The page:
Even though the movie Frozen has been out for months, I just saw it for the first time the other day. Right away, I related to Elsa and the whole “conceal, don’t feel, don’t let them know” mentality surrounding her icy power…I experienced the same kind of struggle that Elsa had with her powers when I was struggling with depression. Elsa’s parents cautioned her to not let anybody know about her power, so she was unable to really be herself in front of the public (and even in front of her sister). When I struggled with depression, although my family was generally supportive, I felt like I couldn’t let anyone know what I was dealing with. My depression began in eleventh grade, so for two years of high school I had to act like I was fine. I did tell a few of my closest friends, and some of them have stuck by me no matter what, but others seemed unnerved by my depression and left (similar to how, when the public finds out about Elsa’s powers, they assume that she’s a bad person and that there’s something wrong with her).
Much like Anna, my little sister did not understand just what I was dealing with. Unfortunately she didn’t help my situation much, but I think part of that is due to the fact (as illustrated in the movie when Elsa accidentally freezes Anna’s heart) that oftentimes when dealing with depression, those closest to you can get hurt, although it is unintentional. I know that I shut my sister out and built walls so she couldn’t “get” to me; Elsa built literal walls (a castle made out of ice) so keep herself away from everyone else thinking that would help solve her problem, but she still struggled within herself. Even though Elsa had the best intentions by putting up walls because she was trying to protect everyone from her, everyone was affected (a perpetual winter was happening in her village). The same thing happened with me when I was depressed– I stayed in the house most of the time and kept to myself thinking that this way I wasn’t bothering anybody, when in reality it just made those who cared about me more worried, and separating myself from others did not end my internal struggle.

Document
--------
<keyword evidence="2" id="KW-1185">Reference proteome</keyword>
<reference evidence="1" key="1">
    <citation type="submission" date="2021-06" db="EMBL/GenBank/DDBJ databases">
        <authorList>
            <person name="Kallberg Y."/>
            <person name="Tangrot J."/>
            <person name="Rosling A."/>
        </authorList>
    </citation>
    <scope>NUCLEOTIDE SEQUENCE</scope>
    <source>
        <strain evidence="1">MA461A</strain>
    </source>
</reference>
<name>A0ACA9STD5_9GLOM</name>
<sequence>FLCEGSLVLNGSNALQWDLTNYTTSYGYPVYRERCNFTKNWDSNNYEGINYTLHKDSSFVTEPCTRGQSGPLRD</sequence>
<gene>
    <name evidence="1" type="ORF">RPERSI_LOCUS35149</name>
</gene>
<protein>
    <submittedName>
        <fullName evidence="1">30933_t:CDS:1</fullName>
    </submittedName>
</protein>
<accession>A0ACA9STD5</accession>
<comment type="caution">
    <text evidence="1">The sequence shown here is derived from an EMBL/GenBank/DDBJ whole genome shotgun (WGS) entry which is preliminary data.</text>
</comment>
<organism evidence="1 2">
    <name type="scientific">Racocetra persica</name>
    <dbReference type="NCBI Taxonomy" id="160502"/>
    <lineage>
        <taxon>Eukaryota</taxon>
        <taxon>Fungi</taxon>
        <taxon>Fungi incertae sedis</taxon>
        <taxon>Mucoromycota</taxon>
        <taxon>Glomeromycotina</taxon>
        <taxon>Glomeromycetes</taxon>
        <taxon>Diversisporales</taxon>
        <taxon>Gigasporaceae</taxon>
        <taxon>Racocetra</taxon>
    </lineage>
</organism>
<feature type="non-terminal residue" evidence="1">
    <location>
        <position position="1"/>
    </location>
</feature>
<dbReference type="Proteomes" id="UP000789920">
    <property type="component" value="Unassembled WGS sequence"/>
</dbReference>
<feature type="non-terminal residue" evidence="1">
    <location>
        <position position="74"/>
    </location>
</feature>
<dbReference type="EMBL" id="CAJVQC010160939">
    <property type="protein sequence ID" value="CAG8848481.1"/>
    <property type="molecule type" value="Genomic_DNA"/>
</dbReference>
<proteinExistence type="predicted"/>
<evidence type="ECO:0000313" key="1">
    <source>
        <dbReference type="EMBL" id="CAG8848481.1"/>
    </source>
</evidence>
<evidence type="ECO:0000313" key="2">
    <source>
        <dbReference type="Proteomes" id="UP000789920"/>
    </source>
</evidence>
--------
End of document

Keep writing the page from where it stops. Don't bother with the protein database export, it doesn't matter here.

At the end of the movie when everyone comes to accept Elsa’s power, and when she is able to accept who she is, she is able to be herself. Once I accepted how I was feeling, it made recovery much easier for me. I’m not saying that the ending of the movie is depicting recovery necessarily, but the acceptance that Elsa’s powers don’t make her a bad person, they just make her who she is.
Reblogged this on Life is hope.
When I was sitting in the cinema I was trying so hard not to cry because, to me, Elsa’s powers were/are a substitute for mental illness. Never before have I related to a character in a movie as much as I have Elsa.
Pingback: Back to that movie I mentioned… – Astrea Is Me